- The Shannara Chronicles, a long-in-the-works fantasy series based on the multi-decade book series by Terry Brooks, will join shows like In the Middle of the Night Show, based on a CollegeHumor Web series, and a show following Vine star Logan Paul.
- The network said its horror series Scream, based on the film franchise, will debut June 30.
Thu, Apr. 16, 8:35 PM
- For Viacom (VIA, VIAB), MTV has always been the company's key entree into 18- to 34-year-olds, a coveted youth buyer group, but the success of The Daily Show and The Colbert Report made Comedy Central front and center -- which means replacing those shows' hosts becomes a more fraught task.
- The exits of Jon Stewart and Stephen Colbert are serious business for the comedy channel. Stewart replacement Trevor Noah (announced March 30) received flak over some controversial old jokes before Stewart and the network publicly stood up for him. Colbert replacement Larry Wilmore and The Nightly Show drew about 963K viewers in its debut, while the final episode of The Colbert Report drew 2.5M viewers.
- "Losing Colbert and Stewart is a disaster," says MediaTech Capital's Porter Bibb. "The replacements, no offense, are nonstarters ... no one on the horizon is capable of filling that void."
- "It's not hyperbole at all to compare the impact of Stewart's departure with the times that people like Walter Cronkite and Johnny Carson left their shows," says Syracuse professor Robert Thompson.
- Meanwhile, Pivotal's Brian Wieser thinks high risk means high potential reward for Viacom: "We think that the company's programming will continue to generate high-single-digit revenue growth from licensing specific properties or channels to emerging distributors and by capitalizing on the leverage it has in negotiating bundles with incumbents." His price target is 96; VIA closed today +0.5% to $71.19.
- Previously: Key talent loss for Viacom as Stewart to depart 'Daily Show' (Feb. 10 2015)
Fri, Apr. 10, 8:59 PM
- Paramount Pictures' Interstellar (VIA, VIAB) debuted strong on top of the home-entertainment charts, surpassing some solid competition.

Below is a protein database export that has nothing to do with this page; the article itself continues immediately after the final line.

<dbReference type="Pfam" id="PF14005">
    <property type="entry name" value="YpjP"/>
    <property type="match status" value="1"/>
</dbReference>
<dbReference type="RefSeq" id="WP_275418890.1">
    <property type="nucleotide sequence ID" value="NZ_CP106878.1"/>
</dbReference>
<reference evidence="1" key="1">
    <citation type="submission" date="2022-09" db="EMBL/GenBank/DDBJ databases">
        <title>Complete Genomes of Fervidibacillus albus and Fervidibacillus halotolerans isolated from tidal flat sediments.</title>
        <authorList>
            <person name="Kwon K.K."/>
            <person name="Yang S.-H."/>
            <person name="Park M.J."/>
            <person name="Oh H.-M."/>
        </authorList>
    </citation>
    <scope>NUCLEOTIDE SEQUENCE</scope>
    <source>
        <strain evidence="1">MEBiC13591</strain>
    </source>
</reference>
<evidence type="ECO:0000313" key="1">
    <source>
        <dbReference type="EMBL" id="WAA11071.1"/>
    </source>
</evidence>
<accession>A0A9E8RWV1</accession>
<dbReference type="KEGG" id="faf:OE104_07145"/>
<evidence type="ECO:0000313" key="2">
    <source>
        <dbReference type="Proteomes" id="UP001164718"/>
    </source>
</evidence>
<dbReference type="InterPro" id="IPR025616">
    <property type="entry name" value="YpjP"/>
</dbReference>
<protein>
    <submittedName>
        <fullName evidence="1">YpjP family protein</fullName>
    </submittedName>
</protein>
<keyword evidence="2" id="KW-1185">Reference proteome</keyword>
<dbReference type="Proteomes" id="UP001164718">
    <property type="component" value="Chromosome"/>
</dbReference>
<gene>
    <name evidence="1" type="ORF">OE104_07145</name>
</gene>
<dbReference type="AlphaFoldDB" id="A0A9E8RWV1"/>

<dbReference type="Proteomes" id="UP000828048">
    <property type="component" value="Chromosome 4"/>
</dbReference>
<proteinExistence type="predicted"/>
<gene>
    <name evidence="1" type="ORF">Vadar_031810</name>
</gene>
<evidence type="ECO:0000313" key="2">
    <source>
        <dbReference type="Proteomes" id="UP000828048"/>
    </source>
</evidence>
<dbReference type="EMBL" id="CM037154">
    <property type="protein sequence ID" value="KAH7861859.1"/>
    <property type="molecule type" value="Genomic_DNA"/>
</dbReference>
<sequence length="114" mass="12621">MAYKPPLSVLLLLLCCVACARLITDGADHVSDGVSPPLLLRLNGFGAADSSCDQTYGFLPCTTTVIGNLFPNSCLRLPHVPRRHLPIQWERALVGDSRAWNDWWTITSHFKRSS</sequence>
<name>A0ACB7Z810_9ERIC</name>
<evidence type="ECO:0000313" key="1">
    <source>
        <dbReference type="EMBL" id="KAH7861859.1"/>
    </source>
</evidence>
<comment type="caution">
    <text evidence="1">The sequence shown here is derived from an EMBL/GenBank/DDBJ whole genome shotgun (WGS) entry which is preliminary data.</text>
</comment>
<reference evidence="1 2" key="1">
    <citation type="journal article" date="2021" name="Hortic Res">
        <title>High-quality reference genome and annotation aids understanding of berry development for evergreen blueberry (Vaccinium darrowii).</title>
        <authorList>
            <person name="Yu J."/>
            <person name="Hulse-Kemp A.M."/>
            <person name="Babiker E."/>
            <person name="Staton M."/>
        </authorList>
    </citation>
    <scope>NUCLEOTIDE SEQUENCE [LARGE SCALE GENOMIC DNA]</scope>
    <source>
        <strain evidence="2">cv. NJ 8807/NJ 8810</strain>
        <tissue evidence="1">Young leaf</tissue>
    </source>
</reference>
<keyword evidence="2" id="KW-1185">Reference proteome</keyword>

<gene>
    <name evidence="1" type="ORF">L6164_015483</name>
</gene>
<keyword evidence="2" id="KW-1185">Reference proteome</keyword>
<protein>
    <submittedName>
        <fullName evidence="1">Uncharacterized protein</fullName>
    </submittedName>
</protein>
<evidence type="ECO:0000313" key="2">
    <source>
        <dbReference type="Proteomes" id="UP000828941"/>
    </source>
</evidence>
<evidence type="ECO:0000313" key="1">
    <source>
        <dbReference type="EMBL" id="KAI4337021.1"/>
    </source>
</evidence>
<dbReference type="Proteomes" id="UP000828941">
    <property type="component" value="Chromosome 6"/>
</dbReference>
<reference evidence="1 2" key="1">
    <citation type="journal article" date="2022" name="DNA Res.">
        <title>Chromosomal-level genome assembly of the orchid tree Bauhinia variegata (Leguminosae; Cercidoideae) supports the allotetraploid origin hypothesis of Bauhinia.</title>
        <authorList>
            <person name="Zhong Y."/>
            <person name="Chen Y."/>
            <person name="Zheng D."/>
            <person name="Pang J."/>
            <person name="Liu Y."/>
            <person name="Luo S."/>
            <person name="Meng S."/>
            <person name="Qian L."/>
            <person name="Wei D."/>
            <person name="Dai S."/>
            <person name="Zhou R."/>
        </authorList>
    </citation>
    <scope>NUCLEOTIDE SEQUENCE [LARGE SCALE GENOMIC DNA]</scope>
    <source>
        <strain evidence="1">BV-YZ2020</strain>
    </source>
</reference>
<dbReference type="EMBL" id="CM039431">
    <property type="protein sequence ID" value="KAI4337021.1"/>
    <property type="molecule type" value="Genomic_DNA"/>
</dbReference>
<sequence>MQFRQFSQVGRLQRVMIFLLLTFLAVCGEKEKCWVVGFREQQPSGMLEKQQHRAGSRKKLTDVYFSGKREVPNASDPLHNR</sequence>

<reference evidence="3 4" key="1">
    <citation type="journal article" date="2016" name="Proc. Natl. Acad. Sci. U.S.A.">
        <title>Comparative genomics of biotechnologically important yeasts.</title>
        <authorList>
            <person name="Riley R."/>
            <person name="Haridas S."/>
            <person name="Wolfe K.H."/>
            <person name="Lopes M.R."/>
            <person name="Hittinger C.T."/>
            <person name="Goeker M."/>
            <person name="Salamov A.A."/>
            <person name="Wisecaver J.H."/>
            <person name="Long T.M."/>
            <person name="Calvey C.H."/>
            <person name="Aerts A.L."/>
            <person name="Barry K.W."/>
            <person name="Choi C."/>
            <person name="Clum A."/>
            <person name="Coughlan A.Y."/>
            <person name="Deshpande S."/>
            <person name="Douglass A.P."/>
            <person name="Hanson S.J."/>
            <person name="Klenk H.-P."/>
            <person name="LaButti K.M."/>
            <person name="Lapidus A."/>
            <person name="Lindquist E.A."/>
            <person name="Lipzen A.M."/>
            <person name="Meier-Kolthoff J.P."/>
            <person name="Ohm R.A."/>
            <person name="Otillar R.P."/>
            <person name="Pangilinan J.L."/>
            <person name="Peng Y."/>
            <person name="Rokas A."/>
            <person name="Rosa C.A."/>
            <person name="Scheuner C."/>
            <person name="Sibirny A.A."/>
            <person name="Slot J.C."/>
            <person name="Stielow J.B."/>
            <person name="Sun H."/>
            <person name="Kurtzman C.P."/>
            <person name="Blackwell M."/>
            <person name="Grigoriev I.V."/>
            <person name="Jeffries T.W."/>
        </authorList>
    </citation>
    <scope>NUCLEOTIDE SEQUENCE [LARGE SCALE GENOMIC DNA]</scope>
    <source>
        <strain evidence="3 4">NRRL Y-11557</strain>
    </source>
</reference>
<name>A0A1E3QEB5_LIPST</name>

- The film topped The Hobbit: The Battle of the Five Armies (NYSE:TWX) on Nielsen's VideoScan sales chart (DVD and Blu-ray).
- The top five was rounded out by Big Hero 6 and Into the Woods (NYSE:DIS), and Penguins of Madagascar (DWA, FOXA).
- The Hobbit sold 57% of Interstellar's units but only 39% of the Blu-rays of the visual-and-sound-heavy space adventure. Blu-rays accounted for 70% of total Interstellar sales.
- The rampaging success of Furious 7 (NASDAQ:CMCSA) pushed the two previous series films, Fast Five and Fast & Furious 6, back into the top 20.
Fri, Apr. 10, 7:47 PM
- Executive pay reports keep rolling out, and while 2014 was anything but stellar for media companies, most Hollywood CEOs made more (a lot more in some cases) -- with Sumner Redstone a notable exception.
- Viacom (VIA, VIAB) founder Redstone -- who skipped Viacom's earnings call and is reportedly ailing -- earned $13.2M in total comp, down from $36.2M the prior year. CEO Philippe Dauman took in $44.3M in 2014. For CBS, Redstone's comp fell 81% to $10.8M.
- The eye-opening number among eye-openers came for Discovery Communications (NASDAQ:DISCA) chief David Zaslav, who drew a staggering $156M in total comp (up 368%) -- mostly from $94M in new stocks and options. His base was $3M. Tying his salary to the company's results is very much intentional.
- Lions Gate's (NYSE:LGF) Jon Feltheimer led gainers with a 400% increase to $63.6M, paced again by stock options.
- Other notables: Rupert Murdoch (NWS, FOX) drew $37.9M in total comp, up 31%, while Fox president Chase Carey got $28M (up 4%); Bob Iger (NYSE:DIS) pulled $46.5M, up 35.6%; Comcast (NASDAQ:CMCSA) CEO Brian Roberts drew $33M (up 5.1%) and NBCUniversal President Steve Burke got $33.9M (up 9%).
Thu, Apr. 9, 9:08 PM
- Don't let recent merger challenges and failures fool you, Michael Wolff argues: "M&A mania" is coming to a media conglomerate near you amid pressure for a new wave of consolidation.
- "Perhaps never before has consolidation been so much the flavor of the month, nor has it seemed so difficult to get a taste," he writes. "The table is set, but nobody's sitting down to eat."
- If Comcast (NASDAQ:CMCSA) fails in its bid for Time Warner Cable (NYSE:TWC), he notes, it just means other cablers will step up to match Comcast's ambition, and Comcast will still look for a way to stay dominant.
- He points to a number of mergers he thinks are easily imaginable: Viacom (NASDAQ:VIA) and FOX? Disney (NYSE:DIS) and Time Warner (NYSE:TWX)? TWC and Charter (NASDAQ:CHTR)? Discovery (NASDAQ:DISCA) and, well, most anyone (Disney, Fox, CBS)?
- Factors encouraging the wave: Media's all about video now, and the pure-play aspect makes merger logic cleaner; distribution and content are separate and now even antagonistic businesses; the growth of over-the-top means not unbundling but re-bundling; and everyone needs scale for negotiation strength in content and ad deals.
- Other key players: John Malone (LMCA, LBTYA, STRZA); Verizon (NYSE:VZ); Lions Gate (NYSE:LGF); Scripps Networks (NYSE:SNI); Netflix (NASDAQ:NFLX); DirecTV (NASDAQ:DTV) and AT&T (NYSE:T); Dish Network (NASDAQ:DISH).
Tue, Apr. 7, 8:30 PM